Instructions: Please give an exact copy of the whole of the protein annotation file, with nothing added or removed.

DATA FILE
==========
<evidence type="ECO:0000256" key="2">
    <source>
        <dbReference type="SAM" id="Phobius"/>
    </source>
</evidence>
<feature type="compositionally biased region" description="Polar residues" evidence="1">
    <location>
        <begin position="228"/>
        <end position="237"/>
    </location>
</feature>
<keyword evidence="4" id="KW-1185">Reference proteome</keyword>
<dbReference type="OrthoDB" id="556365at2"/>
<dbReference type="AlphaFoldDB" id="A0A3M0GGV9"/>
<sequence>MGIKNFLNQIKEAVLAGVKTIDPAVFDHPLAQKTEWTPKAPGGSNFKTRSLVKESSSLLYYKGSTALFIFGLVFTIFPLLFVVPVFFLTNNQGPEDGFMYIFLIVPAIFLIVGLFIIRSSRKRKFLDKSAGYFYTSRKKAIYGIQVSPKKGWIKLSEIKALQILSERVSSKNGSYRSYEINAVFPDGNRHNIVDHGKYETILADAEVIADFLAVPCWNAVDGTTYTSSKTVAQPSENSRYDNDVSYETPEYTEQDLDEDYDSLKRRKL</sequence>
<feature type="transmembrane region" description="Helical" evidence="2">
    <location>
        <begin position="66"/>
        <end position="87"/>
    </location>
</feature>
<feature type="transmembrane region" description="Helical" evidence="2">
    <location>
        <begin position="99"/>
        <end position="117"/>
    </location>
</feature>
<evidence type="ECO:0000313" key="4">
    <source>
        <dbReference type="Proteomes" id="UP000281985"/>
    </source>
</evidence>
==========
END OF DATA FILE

<evidence type="ECO:0000256" key="2">
    <source>
        <dbReference type="SAM" id="Phobius"/>
    </source>
</evidence>
<feature type="compositionally biased region" description="Polar residues" evidence="1">
    <location>
        <begin position="228"/>
        <end position="237"/>
    </location>
</feature>
<keyword evidence="4" id="KW-1185">Reference proteome</keyword>
<dbReference type="OrthoDB" id="556365at2"/>
<dbReference type="AlphaFoldDB" id="A0A3M0GGV9"/>
<sequence>MGIKNFLNQIKEAVLAGVKTIDPAVFDHPLAQKTEWTPKAPGGSNFKTRSLVKESSSLLYYKGSTALFIFGLVFTIFPLLFVVPVFFLTNNQGPEDGFMYIFLIVPAIFLIVGLFIIRSSRKRKFLDKSAGYFYTSRKKAIYGIQVSPKKGWIKLSEIKALQILSERVSSKNGSYRSYEINAVFPDGNRHNIVDHGKYETILADAEVIADFLAVPCWNAVDGTTYTSSKTVAQPSENSRYDNDVSYETPEYTEQDLDEDYDSLKRRKL</sequence>
<feature type="transmembrane region" description="Helical" evidence="2">
    <location>
        <begin position="66"/>
        <end position="87"/>
    </location>
</feature>
<feature type="transmembrane region" description="Helical" evidence="2">
    <location>
        <begin position="99"/>
        <end position="117"/>
    </location>
</feature>
<evidence type="ECO:0000313" key="4">
    <source>
        <dbReference type="Proteomes" id="UP000281985"/>
    </source>
</evidence>